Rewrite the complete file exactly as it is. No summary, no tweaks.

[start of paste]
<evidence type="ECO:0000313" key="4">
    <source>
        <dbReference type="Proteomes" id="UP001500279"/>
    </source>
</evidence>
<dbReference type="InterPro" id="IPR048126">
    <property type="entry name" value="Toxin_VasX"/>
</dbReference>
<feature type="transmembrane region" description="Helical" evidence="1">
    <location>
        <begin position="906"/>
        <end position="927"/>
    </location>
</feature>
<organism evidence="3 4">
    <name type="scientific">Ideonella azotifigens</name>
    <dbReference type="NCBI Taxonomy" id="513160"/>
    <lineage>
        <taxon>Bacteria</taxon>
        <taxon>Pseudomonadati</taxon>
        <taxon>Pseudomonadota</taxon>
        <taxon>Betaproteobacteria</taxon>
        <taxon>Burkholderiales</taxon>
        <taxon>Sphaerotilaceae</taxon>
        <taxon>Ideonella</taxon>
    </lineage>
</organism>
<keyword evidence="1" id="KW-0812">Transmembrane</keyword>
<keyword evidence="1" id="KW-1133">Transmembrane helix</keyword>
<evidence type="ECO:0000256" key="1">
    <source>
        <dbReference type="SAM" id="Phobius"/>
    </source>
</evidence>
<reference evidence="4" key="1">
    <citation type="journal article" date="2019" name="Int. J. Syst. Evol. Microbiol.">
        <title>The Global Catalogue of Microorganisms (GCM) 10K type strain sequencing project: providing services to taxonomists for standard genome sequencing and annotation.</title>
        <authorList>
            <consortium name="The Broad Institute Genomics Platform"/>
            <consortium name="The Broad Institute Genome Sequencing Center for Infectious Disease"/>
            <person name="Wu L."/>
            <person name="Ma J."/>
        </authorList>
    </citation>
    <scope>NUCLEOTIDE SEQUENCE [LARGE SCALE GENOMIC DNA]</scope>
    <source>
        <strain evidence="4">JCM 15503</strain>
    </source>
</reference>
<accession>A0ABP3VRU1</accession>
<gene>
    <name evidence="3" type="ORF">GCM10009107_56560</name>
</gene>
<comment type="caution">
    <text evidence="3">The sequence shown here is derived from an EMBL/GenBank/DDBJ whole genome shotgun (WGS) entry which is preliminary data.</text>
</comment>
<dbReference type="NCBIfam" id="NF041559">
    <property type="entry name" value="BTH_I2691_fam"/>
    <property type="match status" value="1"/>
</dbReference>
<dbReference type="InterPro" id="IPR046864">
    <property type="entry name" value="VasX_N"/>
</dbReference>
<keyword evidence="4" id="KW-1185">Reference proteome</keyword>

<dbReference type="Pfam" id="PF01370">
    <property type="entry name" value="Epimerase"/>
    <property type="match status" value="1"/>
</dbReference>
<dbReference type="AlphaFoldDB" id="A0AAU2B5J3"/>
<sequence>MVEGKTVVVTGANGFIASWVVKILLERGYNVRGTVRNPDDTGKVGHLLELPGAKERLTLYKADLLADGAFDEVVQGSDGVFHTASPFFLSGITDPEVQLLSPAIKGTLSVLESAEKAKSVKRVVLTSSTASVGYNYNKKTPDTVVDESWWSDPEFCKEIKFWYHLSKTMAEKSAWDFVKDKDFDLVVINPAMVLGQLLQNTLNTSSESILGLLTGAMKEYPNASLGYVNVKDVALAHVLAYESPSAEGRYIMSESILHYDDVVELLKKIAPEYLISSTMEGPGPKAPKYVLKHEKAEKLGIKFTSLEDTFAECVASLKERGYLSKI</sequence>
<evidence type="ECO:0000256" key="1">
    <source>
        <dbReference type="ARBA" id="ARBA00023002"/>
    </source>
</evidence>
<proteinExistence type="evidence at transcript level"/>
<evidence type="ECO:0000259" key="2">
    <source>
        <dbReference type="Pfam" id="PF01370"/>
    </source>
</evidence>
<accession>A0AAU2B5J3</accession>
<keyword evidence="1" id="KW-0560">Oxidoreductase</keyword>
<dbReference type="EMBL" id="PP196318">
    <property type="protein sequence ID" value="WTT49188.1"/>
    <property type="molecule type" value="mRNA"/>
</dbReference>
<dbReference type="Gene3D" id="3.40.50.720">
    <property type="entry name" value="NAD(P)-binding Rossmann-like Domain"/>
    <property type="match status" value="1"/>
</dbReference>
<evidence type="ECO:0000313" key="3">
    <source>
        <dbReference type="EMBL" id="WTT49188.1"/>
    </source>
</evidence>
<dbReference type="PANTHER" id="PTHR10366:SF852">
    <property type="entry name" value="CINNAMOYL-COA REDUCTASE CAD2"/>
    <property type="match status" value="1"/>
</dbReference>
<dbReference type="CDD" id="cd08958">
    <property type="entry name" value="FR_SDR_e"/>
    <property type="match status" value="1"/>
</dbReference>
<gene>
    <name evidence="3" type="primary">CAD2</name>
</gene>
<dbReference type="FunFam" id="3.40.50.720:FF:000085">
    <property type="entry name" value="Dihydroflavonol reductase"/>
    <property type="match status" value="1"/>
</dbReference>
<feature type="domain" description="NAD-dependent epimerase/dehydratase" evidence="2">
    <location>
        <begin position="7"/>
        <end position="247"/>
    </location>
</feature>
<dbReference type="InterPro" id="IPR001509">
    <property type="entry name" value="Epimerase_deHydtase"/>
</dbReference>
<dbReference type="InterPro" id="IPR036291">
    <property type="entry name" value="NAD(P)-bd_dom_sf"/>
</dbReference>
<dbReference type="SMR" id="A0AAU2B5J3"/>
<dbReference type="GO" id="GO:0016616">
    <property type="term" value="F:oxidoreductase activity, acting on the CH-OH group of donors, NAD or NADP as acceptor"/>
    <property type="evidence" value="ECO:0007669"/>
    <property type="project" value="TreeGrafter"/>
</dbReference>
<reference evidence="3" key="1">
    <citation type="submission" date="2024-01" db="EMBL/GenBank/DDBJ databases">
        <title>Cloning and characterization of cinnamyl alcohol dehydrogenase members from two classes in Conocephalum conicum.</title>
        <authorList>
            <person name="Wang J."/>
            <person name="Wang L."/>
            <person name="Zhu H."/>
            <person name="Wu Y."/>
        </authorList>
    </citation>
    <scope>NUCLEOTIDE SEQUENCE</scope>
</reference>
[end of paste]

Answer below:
<evidence type="ECO:0000313" key="4">
    <source>
        <dbReference type="Proteomes" id="UP001500279"/>
    </source>
</evidence>
<dbReference type="InterPro" id="IPR048126">
    <property type="entry name" value="Toxin_VasX"/>
</dbReference>
<feature type="transmembrane region" description="Helical" evidence="1">
    <location>
        <begin position="906"/>
        <end position="927"/>
    </location>
</feature>
<organism evidence="3 4">
    <name type="scientific">Ideonella azotifigens</name>
    <dbReference type="NCBI Taxonomy" id="513160"/>
    <lineage>
        <taxon>Bacteria</taxon>
        <taxon>Pseudomonadati</taxon>
        <taxon>Pseudomonadota</taxon>
        <taxon>Betaproteobacteria</taxon>
        <taxon>Burkholderiales</taxon>
        <taxon>Sphaerotilaceae</taxon>
        <taxon>Ideonella</taxon>
    </lineage>
</organism>
<keyword evidence="1" id="KW-0812">Transmembrane</keyword>
<keyword evidence="1" id="KW-1133">Transmembrane helix</keyword>
<evidence type="ECO:0000256" key="1">
    <source>
        <dbReference type="SAM" id="Phobius"/>
    </source>
</evidence>
<reference evidence="4" key="1">
    <citation type="journal article" date="2019" name="Int. J. Syst. Evol. Microbiol.">
        <title>The Global Catalogue of Microorganisms (GCM) 10K type strain sequencing project: providing services to taxonomists for standard genome sequencing and annotation.</title>
        <authorList>
            <consortium name="The Broad Institute Genomics Platform"/>
            <consortium name="The Broad Institute Genome Sequencing Center for Infectious Disease"/>
            <person name="Wu L."/>
            <person name="Ma J."/>
        </authorList>
    </citation>
    <scope>NUCLEOTIDE SEQUENCE [LARGE SCALE GENOMIC DNA]</scope>
    <source>
        <strain evidence="4">JCM 15503</strain>
    </source>
</reference>
<accession>A0ABP3VRU1</accession>
<gene>
    <name evidence="3" type="ORF">GCM10009107_56560</name>
</gene>
<comment type="caution">
    <text evidence="3">The sequence shown here is derived from an EMBL/GenBank/DDBJ whole genome shotgun (WGS) entry which is preliminary data.</text>
</comment>
<dbReference type="NCBIfam" id="NF041559">
    <property type="entry name" value="BTH_I2691_fam"/>
    <property type="match status" value="1"/>
</dbReference>
<dbReference type="InterPro" id="IPR046864">
    <property type="entry name" value="VasX_N"/>
</dbReference>
<keyword evidence="4" id="KW-1185">Reference proteome</keyword>

<dbReference type="Pfam" id="PF01370">
    <property type="entry name" value="Epimerase"/>
    <property type="match status" value="1"/>
</dbReference>
<dbReference type="AlphaFoldDB" id="A0AAU2B5J3"/>
<sequence>MVEGKTVVVTGANGFIASWVVKILLERGYNVRGTVRNPDDTGKVGHLLELPGAKERLTLYKADLLADGAFDEVVQGSDGVFHTASPFFLSGITDPEVQLLSPAIKGTLSVLESAEKAKSVKRVVLTSSTASVGYNYNKKTPDTVVDESWWSDPEFCKEIKFWYHLSKTMAEKSAWDFVKDKDFDLVVINPAMVLGQLLQNTLNTSSESILGLLTGAMKEYPNASLGYVNVKDVALAHVLAYESPSAEGRYIMSESILHYDDVVELLKKIAPEYLISSTMEGPGPKAPKYVLKHEKAEKLGIKFTSLEDTFAECVASLKERGYLSKI</sequence>
<evidence type="ECO:0000256" key="1">
    <source>
        <dbReference type="ARBA" id="ARBA00023002"/>
    </source>
</evidence>
<proteinExistence type="evidence at transcript level"/>
<evidence type="ECO:0000259" key="2">
    <source>
        <dbReference type="Pfam" id="PF01370"/>
    </source>
</evidence>
<accession>A0AAU2B5J3</accession>
<keyword evidence="1" id="KW-0560">Oxidoreductase</keyword>
<dbReference type="EMBL" id="PP196318">
    <property type="protein sequence ID" value="WTT49188.1"/>
    <property type="molecule type" value="mRNA"/>
</dbReference>
<dbReference type="Gene3D" id="3.40.50.720">
    <property type="entry name" value="NAD(P)-binding Rossmann-like Domain"/>
    <property type="match status" value="1"/>
</dbReference>
<evidence type="ECO:0000313" key="3">
    <source>
        <dbReference type="EMBL" id="WTT49188.1"/>
    </source>
</evidence>
<dbReference type="PANTHER" id="PTHR10366:SF852">
    <property type="entry name" value="CINNAMOYL-COA REDUCTASE CAD2"/>
    <property type="match status" value="1"/>
</dbReference>
<dbReference type="CDD" id="cd08958">
    <property type="entry name" value="FR_SDR_e"/>
    <property type="match status" value="1"/>
</dbReference>
<gene>
    <name evidence="3" type="primary">CAD2</name>
</gene>
<dbReference type="FunFam" id="3.40.50.720:FF:000085">
    <property type="entry name" value="Dihydroflavonol reductase"/>
    <property type="match status" value="1"/>
</dbReference>
<feature type="domain" description="NAD-dependent epimerase/dehydratase" evidence="2">
    <location>
        <begin position="7"/>
        <end position="247"/>
    </location>
</feature>
<dbReference type="InterPro" id="IPR001509">
    <property type="entry name" value="Epimerase_deHydtase"/>
</dbReference>
<dbReference type="InterPro" id="IPR036291">
    <property type="entry name" value="NAD(P)-bd_dom_sf"/>
</dbReference>
<dbReference type="SMR" id="A0AAU2B5J3"/>
<dbReference type="GO" id="GO:0016616">
    <property type="term" value="F:oxidoreductase activity, acting on the CH-OH group of donors, NAD or NADP as acceptor"/>
    <property type="evidence" value="ECO:0007669"/>
    <property type="project" value="TreeGrafter"/>
</dbReference>
<reference evidence="3" key="1">
    <citation type="submission" date="2024-01" db="EMBL/GenBank/DDBJ databases">
        <title>Cloning and characterization of cinnamyl alcohol dehydrogenase members from two classes in Conocephalum conicum.</title>
        <authorList>
            <person name="Wang J."/>
            <person name="Wang L."/>
            <person name="Zhu H."/>
            <person name="Wu Y."/>
        </authorList>
    </citation>
    <scope>NUCLEOTIDE SEQUENCE</scope>
</reference>